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The China Syndrome: Why the PRC’s impact on gaming throughout Asia is dependent upon many issues

The People’s Republic of China (PRC) continues to emerge as an economic and political superpower in the world, and its actions have a direct influence on the gaming market in Asia. This goes
well beyond the borders of Macau, SAR (Special Administrative Region) that nearly 20 years ago opened up for the first time to foreign casino operators beyond Stanley Ho’s monopoly.

The reach of the PRC permeates both economically and politically into key emerging markets such as the Philippines, Cambodia, Vietnam, South Korea, and other markets throughout the Far East (including Northeast and Southeast Asia).

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Research Brief: State Legislative Update on U.S. Sports Betting & Online Gaming March 2020

In the coming weeks in the sports betting world, the focus will be on college basketball with the conference tournaments and NCAA Tournament that are upon us. However, there is an incredible amount of activity in state legislatures as they either launch their efforts prior to the tip-off or try to get legislation passed before the final buzzer. A host of states have legislative sessions that are ending in March, while others are just reaching the second half of their session. Many of these efforts may result in a buzzer beater as stakeholders move towards compromises while other states may miss and have to wait for the next legislative session to start their discussion.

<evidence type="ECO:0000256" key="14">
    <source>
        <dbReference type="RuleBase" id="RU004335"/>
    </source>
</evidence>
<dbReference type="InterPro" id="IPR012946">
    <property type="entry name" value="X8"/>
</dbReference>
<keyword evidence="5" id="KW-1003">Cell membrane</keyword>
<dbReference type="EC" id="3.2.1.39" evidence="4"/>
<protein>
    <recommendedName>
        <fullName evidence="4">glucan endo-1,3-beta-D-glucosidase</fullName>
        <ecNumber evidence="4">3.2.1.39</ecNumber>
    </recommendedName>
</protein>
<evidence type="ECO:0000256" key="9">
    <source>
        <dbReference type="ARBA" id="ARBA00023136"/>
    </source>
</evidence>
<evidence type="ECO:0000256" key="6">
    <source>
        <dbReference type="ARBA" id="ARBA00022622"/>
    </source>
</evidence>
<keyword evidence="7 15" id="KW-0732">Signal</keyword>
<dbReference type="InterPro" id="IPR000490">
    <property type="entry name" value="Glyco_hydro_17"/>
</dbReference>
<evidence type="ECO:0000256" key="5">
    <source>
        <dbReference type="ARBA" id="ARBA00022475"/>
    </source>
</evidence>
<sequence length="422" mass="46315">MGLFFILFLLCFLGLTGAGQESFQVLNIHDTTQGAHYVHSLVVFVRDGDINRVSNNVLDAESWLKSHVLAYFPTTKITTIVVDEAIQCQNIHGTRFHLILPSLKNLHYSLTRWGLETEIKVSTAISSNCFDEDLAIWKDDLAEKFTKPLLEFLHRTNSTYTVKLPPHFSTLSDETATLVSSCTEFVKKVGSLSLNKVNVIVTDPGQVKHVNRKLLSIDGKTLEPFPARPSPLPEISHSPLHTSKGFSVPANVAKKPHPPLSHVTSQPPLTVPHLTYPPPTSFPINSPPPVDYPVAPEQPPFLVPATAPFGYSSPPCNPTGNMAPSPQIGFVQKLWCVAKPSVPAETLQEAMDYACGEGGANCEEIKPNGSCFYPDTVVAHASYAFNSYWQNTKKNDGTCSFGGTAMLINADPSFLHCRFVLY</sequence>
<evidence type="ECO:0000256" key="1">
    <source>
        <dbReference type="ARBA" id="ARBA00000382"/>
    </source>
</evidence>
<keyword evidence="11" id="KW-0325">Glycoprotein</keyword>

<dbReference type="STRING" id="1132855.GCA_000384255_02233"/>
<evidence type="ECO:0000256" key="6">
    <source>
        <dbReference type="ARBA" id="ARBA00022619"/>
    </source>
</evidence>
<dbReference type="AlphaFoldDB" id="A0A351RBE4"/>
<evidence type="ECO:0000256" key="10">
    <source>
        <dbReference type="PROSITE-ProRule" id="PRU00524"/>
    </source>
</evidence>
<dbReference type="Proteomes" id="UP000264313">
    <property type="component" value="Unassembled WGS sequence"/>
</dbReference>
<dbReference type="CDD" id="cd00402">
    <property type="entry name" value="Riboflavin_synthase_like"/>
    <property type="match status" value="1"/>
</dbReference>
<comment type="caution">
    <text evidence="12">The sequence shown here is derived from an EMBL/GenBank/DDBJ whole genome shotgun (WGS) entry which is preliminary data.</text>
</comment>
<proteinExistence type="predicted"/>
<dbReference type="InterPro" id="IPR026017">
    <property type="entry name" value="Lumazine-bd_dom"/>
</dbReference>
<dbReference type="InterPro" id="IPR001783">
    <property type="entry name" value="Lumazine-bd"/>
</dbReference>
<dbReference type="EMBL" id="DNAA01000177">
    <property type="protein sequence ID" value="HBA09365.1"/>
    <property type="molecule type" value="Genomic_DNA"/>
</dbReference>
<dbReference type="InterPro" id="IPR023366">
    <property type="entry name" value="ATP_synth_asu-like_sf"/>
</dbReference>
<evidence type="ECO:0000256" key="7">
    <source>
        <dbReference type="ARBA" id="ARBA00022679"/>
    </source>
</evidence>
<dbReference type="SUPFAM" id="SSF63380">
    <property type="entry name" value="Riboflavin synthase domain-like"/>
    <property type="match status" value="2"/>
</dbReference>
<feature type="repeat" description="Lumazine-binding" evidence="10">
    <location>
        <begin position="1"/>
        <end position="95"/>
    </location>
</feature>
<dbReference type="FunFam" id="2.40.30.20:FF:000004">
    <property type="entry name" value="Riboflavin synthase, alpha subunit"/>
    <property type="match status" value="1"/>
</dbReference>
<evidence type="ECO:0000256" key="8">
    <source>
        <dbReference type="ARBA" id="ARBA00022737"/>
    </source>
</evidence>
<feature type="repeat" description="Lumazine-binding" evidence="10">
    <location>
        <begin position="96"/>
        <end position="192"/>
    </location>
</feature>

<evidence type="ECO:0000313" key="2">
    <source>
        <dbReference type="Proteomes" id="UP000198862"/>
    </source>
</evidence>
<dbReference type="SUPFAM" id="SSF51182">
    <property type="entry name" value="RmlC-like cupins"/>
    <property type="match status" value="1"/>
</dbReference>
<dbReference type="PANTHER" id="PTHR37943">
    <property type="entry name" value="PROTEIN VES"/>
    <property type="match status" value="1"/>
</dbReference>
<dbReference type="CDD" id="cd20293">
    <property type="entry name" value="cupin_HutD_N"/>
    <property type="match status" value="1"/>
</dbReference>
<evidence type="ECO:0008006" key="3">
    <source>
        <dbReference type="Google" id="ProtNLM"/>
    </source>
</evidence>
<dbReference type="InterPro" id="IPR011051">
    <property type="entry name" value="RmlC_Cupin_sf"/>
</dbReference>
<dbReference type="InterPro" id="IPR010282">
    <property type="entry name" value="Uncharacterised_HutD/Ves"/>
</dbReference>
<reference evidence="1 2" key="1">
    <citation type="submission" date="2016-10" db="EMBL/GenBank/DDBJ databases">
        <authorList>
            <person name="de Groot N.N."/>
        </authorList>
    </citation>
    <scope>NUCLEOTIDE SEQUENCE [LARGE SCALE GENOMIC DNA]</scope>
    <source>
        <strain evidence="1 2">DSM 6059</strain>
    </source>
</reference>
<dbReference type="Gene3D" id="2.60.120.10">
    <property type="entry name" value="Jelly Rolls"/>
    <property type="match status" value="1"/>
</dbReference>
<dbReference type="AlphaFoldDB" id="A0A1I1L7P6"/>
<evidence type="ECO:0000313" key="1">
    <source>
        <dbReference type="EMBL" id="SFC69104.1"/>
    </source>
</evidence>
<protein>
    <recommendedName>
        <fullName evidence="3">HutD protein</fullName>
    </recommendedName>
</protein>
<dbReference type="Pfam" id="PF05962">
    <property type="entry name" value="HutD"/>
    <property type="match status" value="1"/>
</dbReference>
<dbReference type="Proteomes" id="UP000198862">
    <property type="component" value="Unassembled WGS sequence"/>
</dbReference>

As we look at the current state of play in sports betting across the country, mobile wagering continues to be a dominant factor and a revenue driver for states. Nevada for the first time has started to report the percentage of mobile wagers, showing that nearly fifty percent of sports wagers in the state were placed through a mobile device. Pennsylvania saw the highest share of mobile wagering, as nearly 90 percent of their revenue came from mobile devices. Revenue continues to grow across the country as these markets mature with mobile options allowing for further growth opportunities.d.